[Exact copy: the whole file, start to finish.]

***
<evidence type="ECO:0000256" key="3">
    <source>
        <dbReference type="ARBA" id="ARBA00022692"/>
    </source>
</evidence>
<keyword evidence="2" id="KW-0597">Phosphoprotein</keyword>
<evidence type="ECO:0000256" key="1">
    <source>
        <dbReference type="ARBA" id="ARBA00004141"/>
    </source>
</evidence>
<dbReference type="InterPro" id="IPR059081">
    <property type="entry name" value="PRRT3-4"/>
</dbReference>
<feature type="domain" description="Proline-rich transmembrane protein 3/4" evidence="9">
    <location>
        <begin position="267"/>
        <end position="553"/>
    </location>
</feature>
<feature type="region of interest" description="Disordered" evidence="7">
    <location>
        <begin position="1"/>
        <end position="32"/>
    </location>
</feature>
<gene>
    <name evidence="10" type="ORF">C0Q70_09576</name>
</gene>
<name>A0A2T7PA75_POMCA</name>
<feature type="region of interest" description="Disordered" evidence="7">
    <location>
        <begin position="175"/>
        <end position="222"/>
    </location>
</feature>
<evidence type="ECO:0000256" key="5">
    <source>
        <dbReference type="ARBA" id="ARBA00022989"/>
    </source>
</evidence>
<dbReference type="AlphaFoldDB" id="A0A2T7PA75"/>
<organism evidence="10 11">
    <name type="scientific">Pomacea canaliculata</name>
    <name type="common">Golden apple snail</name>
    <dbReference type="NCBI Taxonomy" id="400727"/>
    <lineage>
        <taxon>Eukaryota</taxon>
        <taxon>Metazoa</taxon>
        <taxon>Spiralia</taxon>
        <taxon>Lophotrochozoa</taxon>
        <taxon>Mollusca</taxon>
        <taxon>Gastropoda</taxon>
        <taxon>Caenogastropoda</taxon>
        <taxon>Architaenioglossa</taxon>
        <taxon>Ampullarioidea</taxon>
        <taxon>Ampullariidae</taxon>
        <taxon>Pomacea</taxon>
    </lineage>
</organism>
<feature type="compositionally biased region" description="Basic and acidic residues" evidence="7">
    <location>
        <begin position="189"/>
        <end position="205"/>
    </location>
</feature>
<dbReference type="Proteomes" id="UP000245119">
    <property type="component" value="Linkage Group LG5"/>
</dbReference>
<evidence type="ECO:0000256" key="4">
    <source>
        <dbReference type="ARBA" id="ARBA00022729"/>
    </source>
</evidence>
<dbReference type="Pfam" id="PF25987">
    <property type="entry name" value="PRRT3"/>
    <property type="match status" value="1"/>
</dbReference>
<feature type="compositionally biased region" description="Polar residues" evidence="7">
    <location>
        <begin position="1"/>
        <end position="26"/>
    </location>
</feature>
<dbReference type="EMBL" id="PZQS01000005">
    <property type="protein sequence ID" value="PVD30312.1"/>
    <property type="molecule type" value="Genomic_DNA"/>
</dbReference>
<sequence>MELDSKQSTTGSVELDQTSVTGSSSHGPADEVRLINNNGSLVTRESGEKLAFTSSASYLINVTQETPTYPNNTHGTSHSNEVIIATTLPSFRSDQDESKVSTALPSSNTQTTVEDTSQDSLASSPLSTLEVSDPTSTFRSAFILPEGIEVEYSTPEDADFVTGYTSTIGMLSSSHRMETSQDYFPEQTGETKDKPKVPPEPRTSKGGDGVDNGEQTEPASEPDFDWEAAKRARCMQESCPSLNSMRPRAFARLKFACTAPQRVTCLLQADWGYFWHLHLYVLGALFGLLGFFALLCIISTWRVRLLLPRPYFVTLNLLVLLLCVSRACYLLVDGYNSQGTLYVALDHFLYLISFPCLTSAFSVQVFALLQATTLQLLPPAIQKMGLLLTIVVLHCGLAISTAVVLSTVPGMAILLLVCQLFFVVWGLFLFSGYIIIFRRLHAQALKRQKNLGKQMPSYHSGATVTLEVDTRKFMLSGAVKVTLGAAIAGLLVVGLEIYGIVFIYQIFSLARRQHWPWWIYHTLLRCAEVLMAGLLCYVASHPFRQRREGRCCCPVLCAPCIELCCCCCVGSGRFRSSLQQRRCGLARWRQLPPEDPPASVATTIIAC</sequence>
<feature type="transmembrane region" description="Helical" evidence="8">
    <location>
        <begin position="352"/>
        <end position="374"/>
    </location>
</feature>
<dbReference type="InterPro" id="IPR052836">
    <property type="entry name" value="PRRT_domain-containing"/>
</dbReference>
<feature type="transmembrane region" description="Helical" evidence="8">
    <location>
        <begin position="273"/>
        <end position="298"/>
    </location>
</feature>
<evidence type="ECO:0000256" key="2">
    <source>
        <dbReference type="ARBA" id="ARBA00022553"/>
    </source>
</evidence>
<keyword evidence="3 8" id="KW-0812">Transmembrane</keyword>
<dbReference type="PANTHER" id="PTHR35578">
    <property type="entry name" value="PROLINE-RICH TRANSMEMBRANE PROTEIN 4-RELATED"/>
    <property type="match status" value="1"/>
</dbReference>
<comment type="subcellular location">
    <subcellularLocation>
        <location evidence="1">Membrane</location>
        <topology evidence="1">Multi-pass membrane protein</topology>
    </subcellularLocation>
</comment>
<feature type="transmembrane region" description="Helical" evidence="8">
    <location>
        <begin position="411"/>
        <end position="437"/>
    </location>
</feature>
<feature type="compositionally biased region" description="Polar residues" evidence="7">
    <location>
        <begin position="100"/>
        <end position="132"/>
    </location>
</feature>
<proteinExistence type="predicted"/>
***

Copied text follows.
<evidence type="ECO:0000256" key="3">
    <source>
        <dbReference type="ARBA" id="ARBA00022692"/>
    </source>
</evidence>
<keyword evidence="2" id="KW-0597">Phosphoprotein</keyword>
<evidence type="ECO:0000256" key="1">
    <source>
        <dbReference type="ARBA" id="ARBA00004141"/>
    </source>
</evidence>
<dbReference type="InterPro" id="IPR059081">
    <property type="entry name" value="PRRT3-4"/>
</dbReference>
<feature type="domain" description="Proline-rich transmembrane protein 3/4" evidence="9">
    <location>
        <begin position="267"/>
        <end position="553"/>
    </location>
</feature>
<feature type="region of interest" description="Disordered" evidence="7">
    <location>
        <begin position="1"/>
        <end position="32"/>
    </location>
</feature>
<gene>
    <name evidence="10" type="ORF">C0Q70_09576</name>
</gene>
<name>A0A2T7PA75_POMCA</name>
<feature type="region of interest" description="Disordered" evidence="7">
    <location>
        <begin position="175"/>
        <end position="222"/>
    </location>
</feature>
<evidence type="ECO:0000256" key="5">
    <source>
        <dbReference type="ARBA" id="ARBA00022989"/>
    </source>
</evidence>
<dbReference type="AlphaFoldDB" id="A0A2T7PA75"/>
<organism evidence="10 11">
    <name type="scientific">Pomacea canaliculata</name>
    <name type="common">Golden apple snail</name>
    <dbReference type="NCBI Taxonomy" id="400727"/>
    <lineage>
        <taxon>Eukaryota</taxon>
        <taxon>Metazoa</taxon>
        <taxon>Spiralia</taxon>
        <taxon>Lophotrochozoa</taxon>
        <taxon>Mollusca</taxon>
        <taxon>Gastropoda</taxon>
        <taxon>Caenogastropoda</taxon>
        <taxon>Architaenioglossa</taxon>
        <taxon>Ampullarioidea</taxon>
        <taxon>Ampullariidae</taxon>
        <taxon>Pomacea</taxon>
    </lineage>
</organism>
<feature type="compositionally biased region" description="Basic and acidic residues" evidence="7">
    <location>
        <begin position="189"/>
        <end position="205"/>
    </location>
</feature>
<dbReference type="Proteomes" id="UP000245119">
    <property type="component" value="Linkage Group LG5"/>
</dbReference>
<evidence type="ECO:0000256" key="4">
    <source>
        <dbReference type="ARBA" id="ARBA00022729"/>
    </source>
</evidence>
<dbReference type="Pfam" id="PF25987">
    <property type="entry name" value="PRRT3"/>
    <property type="match status" value="1"/>
</dbReference>
<feature type="compositionally biased region" description="Polar residues" evidence="7">
    <location>
        <begin position="1"/>
        <end position="26"/>
    </location>
</feature>
<dbReference type="EMBL" id="PZQS01000005">
    <property type="protein sequence ID" value="PVD30312.1"/>
    <property type="molecule type" value="Genomic_DNA"/>
</dbReference>
<sequence>MELDSKQSTTGSVELDQTSVTGSSSHGPADEVRLINNNGSLVTRESGEKLAFTSSASYLINVTQETPTYPNNTHGTSHSNEVIIATTLPSFRSDQDESKVSTALPSSNTQTTVEDTSQDSLASSPLSTLEVSDPTSTFRSAFILPEGIEVEYSTPEDADFVTGYTSTIGMLSSSHRMETSQDYFPEQTGETKDKPKVPPEPRTSKGGDGVDNGEQTEPASEPDFDWEAAKRARCMQESCPSLNSMRPRAFARLKFACTAPQRVTCLLQADWGYFWHLHLYVLGALFGLLGFFALLCIISTWRVRLLLPRPYFVTLNLLVLLLCVSRACYLLVDGYNSQGTLYVALDHFLYLISFPCLTSAFSVQVFALLQATTLQLLPPAIQKMGLLLTIVVLHCGLAISTAVVLSTVPGMAILLLVCQLFFVVWGLFLFSGYIIIFRRLHAQALKRQKNLGKQMPSYHSGATVTLEVDTRKFMLSGAVKVTLGAAIAGLLVVGLEIYGIVFIYQIFSLARRQHWPWWIYHTLLRCAEVLMAGLLCYVASHPFRQRREGRCCCPVLCAPCIELCCCCCVGSGRFRSSLQQRRCGLARWRQLPPEDPPASVATTIIAC</sequence>
<feature type="transmembrane region" description="Helical" evidence="8">
    <location>
        <begin position="352"/>
        <end position="374"/>
    </location>
</feature>
<dbReference type="InterPro" id="IPR052836">
    <property type="entry name" value="PRRT_domain-containing"/>
</dbReference>
<feature type="transmembrane region" description="Helical" evidence="8">
    <location>
        <begin position="273"/>
        <end position="298"/>
    </location>
</feature>
<evidence type="ECO:0000256" key="2">
    <source>
        <dbReference type="ARBA" id="ARBA00022553"/>
    </source>
</evidence>
<keyword evidence="3 8" id="KW-0812">Transmembrane</keyword>
<dbReference type="PANTHER" id="PTHR35578">
    <property type="entry name" value="PROLINE-RICH TRANSMEMBRANE PROTEIN 4-RELATED"/>
    <property type="match status" value="1"/>
</dbReference>
<comment type="subcellular location">
    <subcellularLocation>
        <location evidence="1">Membrane</location>
        <topology evidence="1">Multi-pass membrane protein</topology>
    </subcellularLocation>
</comment>
<feature type="transmembrane region" description="Helical" evidence="8">
    <location>
        <begin position="411"/>
        <end position="437"/>
    </location>
</feature>
<feature type="compositionally biased region" description="Polar residues" evidence="7">
    <location>
        <begin position="100"/>
        <end position="132"/>
    </location>
</feature>
<proteinExistence type="predicted"/>